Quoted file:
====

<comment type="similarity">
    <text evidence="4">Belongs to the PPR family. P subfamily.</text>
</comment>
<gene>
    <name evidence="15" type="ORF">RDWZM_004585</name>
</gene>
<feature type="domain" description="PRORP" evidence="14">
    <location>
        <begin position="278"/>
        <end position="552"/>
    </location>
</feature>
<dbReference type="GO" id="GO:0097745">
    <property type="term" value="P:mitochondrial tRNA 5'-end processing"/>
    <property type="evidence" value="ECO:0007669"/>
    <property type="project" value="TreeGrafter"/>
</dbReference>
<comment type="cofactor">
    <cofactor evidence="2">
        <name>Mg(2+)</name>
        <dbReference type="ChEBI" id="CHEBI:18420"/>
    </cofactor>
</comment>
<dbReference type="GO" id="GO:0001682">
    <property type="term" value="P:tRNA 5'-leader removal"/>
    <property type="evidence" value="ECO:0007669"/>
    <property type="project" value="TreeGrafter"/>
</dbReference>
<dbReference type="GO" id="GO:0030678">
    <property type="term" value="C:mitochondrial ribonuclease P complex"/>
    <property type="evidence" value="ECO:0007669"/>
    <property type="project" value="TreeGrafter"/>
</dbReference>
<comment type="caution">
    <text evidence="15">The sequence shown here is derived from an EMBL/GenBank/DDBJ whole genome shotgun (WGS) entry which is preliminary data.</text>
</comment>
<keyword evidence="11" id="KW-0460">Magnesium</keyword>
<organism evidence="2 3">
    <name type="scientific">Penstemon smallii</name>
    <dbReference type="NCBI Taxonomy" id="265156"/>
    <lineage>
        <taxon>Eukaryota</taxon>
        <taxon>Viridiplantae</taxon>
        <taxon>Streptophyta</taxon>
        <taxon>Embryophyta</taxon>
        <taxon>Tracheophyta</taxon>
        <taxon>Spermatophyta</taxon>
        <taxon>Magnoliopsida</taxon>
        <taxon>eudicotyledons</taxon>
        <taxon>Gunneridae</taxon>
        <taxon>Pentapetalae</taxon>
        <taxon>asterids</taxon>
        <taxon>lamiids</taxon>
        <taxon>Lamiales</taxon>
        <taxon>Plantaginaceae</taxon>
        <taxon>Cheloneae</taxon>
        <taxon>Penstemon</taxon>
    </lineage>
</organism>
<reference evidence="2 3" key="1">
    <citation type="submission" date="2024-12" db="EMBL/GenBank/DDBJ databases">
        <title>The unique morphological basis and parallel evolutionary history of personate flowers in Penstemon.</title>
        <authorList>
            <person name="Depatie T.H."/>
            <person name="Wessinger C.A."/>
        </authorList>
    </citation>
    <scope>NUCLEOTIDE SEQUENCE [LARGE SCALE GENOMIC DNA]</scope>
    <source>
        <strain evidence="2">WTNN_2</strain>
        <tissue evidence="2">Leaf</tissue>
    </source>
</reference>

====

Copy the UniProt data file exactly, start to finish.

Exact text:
<comment type="similarity">
    <text evidence="4">Belongs to the PPR family. P subfamily.</text>
</comment>
<gene>
    <name evidence="15" type="ORF">RDWZM_004585</name>
</gene>
<feature type="domain" description="PRORP" evidence="14">
    <location>
        <begin position="278"/>
        <end position="552"/>
    </location>
</feature>
<dbReference type="GO" id="GO:0097745">
    <property type="term" value="P:mitochondrial tRNA 5'-end processing"/>
    <property type="evidence" value="ECO:0007669"/>
    <property type="project" value="TreeGrafter"/>
</dbReference>
<comment type="cofactor">
    <cofactor evidence="2">
        <name>Mg(2+)</name>
        <dbReference type="ChEBI" id="CHEBI:18420"/>
    </cofactor>
</comment>
<dbReference type="GO" id="GO:0001682">
    <property type="term" value="P:tRNA 5'-leader removal"/>
    <property type="evidence" value="ECO:0007669"/>
    <property type="project" value="TreeGrafter"/>
</dbReference>
<dbReference type="GO" id="GO:0030678">
    <property type="term" value="C:mitochondrial ribonuclease P complex"/>
    <property type="evidence" value="ECO:0007669"/>
    <property type="project" value="TreeGrafter"/>
</dbReference>
<comment type="caution">
    <text evidence="15">The sequence shown here is derived from an EMBL/GenBank/DDBJ whole genome shotgun (WGS) entry which is preliminary data.</text>
</comment>
<keyword evidence="11" id="KW-0460">Magnesium</keyword>
<organism evidence="2 3">
    <name type="scientific">Penstemon smallii</name>
    <dbReference type="NCBI Taxonomy" id="265156"/>
    <lineage>
        <taxon>Eukaryota</taxon>
        <taxon>Viridiplantae</taxon>
        <taxon>Streptophyta</taxon>
        <taxon>Embryophyta</taxon>
        <taxon>Tracheophyta</taxon>
        <taxon>Spermatophyta</taxon>
        <taxon>Magnoliopsida</taxon>
        <taxon>eudicotyledons</taxon>
        <taxon>Gunneridae</taxon>
        <taxon>Pentapetalae</taxon>
        <taxon>asterids</taxon>
        <taxon>lamiids</taxon>
        <taxon>Lamiales</taxon>
        <taxon>Plantaginaceae</taxon>
        <taxon>Cheloneae</taxon>
        <taxon>Penstemon</taxon>
    </lineage>
</organism>
<reference evidence="2 3" key="1">
    <citation type="submission" date="2024-12" db="EMBL/GenBank/DDBJ databases">
        <title>The unique morphological basis and parallel evolutionary history of personate flowers in Penstemon.</title>
        <authorList>
            <person name="Depatie T.H."/>
            <person name="Wessinger C.A."/>
        </authorList>
    </citation>
    <scope>NUCLEOTIDE SEQUENCE [LARGE SCALE GENOMIC DNA]</scope>
    <source>
        <strain evidence="2">WTNN_2</strain>
        <tissue evidence="2">Leaf</tissue>
    </source>
</reference>